One of the many things we've worked on this week was a scale model of the layers of the atmosphere. This is a presentation from the Waseca biome curriculum. You can access the curriculum for free and read the presentation on the Waseca site.
This is something the boys and I made together. Each centimeter represents a kilometer. The boys helped me measure and cut the papers. The cut out the mountainous surface of the Earth from brown paper and they cut clouds out of paper for the Troposphere. We surfed the web together to choose images for the model (airplane, weather balloon, meteors, space shuttle, satellite, Aurora Borealis). They helped print, cut and laminate the images.
I, of course, couldn't resist changing the product in a few ways. The Thermosphere should have been 500 cm long with an arrow at the top to indicate that it can expand to up to 1000 km depending on the Sun. If we had done that the model would not fit in our classroom (it would be about the size of the 1000 chain). We can't stretch across the front of the house with the puppy gates up so we limited the Thermosphere to 300 cm with an arrow.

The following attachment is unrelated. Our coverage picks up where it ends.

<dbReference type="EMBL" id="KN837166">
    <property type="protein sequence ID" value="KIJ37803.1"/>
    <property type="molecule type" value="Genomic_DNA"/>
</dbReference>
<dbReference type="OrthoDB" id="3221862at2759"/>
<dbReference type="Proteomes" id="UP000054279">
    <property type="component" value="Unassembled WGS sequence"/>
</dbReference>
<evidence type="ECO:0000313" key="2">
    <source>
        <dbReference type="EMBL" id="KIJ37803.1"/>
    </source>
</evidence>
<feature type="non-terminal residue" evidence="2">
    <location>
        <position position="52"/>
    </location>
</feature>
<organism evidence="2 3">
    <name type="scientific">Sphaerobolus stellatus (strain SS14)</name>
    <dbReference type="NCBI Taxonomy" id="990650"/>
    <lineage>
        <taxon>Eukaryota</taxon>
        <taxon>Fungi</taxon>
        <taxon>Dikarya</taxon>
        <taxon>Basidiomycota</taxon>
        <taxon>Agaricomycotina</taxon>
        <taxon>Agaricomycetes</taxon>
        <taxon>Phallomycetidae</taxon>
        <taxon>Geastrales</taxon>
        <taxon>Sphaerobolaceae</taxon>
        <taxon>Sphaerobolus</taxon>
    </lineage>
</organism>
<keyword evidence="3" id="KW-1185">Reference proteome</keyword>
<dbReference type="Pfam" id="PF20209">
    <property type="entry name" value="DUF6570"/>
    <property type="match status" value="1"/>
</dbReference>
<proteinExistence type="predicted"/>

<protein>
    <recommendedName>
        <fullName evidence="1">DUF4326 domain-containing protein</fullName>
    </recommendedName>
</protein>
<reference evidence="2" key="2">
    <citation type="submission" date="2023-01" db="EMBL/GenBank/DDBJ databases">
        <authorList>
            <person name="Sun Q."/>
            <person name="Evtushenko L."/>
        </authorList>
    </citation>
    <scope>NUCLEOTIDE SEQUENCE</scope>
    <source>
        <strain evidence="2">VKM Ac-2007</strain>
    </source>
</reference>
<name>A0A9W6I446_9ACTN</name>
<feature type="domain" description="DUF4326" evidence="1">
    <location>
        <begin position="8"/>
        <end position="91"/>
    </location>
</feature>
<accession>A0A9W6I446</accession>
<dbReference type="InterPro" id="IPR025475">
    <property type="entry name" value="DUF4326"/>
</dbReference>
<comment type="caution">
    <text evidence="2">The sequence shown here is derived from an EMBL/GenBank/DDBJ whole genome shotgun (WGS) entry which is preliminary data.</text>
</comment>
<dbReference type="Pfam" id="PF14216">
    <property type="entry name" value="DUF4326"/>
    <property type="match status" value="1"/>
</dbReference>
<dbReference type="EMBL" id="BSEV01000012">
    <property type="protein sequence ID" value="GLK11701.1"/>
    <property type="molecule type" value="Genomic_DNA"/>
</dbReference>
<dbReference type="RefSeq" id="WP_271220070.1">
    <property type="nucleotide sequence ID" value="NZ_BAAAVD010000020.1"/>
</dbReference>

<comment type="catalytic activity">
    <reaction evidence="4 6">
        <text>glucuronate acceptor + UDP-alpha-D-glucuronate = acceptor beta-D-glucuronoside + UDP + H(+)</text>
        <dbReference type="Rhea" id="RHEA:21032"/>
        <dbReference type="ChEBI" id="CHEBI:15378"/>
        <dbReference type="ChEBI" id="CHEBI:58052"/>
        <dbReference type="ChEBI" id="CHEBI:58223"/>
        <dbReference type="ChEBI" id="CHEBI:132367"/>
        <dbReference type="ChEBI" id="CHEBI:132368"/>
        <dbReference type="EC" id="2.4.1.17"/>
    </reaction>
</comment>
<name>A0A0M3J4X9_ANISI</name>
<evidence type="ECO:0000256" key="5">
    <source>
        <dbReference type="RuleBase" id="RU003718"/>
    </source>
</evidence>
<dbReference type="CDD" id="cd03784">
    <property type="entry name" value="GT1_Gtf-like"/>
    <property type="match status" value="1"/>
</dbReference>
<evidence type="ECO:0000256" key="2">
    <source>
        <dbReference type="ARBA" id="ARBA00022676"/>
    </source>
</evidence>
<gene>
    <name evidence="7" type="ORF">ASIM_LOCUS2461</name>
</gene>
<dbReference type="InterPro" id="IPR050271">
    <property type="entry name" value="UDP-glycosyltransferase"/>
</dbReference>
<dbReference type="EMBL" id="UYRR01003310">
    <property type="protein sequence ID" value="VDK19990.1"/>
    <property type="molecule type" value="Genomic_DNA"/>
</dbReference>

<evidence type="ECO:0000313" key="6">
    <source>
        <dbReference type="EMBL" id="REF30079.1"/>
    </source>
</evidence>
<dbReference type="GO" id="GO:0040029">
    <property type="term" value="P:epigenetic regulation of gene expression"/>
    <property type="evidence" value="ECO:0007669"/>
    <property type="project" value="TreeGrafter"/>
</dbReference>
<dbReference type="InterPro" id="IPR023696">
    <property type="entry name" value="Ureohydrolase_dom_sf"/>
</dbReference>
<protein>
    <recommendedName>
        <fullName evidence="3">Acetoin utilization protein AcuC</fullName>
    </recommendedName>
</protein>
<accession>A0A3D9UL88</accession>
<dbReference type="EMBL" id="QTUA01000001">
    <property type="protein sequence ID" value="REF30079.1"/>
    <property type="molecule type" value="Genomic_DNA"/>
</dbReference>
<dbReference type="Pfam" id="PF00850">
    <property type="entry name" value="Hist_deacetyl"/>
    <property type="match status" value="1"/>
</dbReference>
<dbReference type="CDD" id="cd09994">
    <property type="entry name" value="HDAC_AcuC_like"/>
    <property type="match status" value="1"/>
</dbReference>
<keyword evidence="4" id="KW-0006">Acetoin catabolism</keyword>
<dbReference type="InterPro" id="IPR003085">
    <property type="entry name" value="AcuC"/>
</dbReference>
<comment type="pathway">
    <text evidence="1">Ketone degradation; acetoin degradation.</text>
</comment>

Also, rather than glue the images to the model, we laminated ours and are keeping them in an envelope so that the boys can "rebuild" the model when they wish.
We also added removable labels for each layer (Surface, Troposphere, Stratosphere, Mesosphere, Thermosphere) and for the depths of each layer. Having the boys do the measuring was an important part of the process. They really can't remember the names of the layers, but they both can recite the depth and purpose of each layer like they are giving a recital.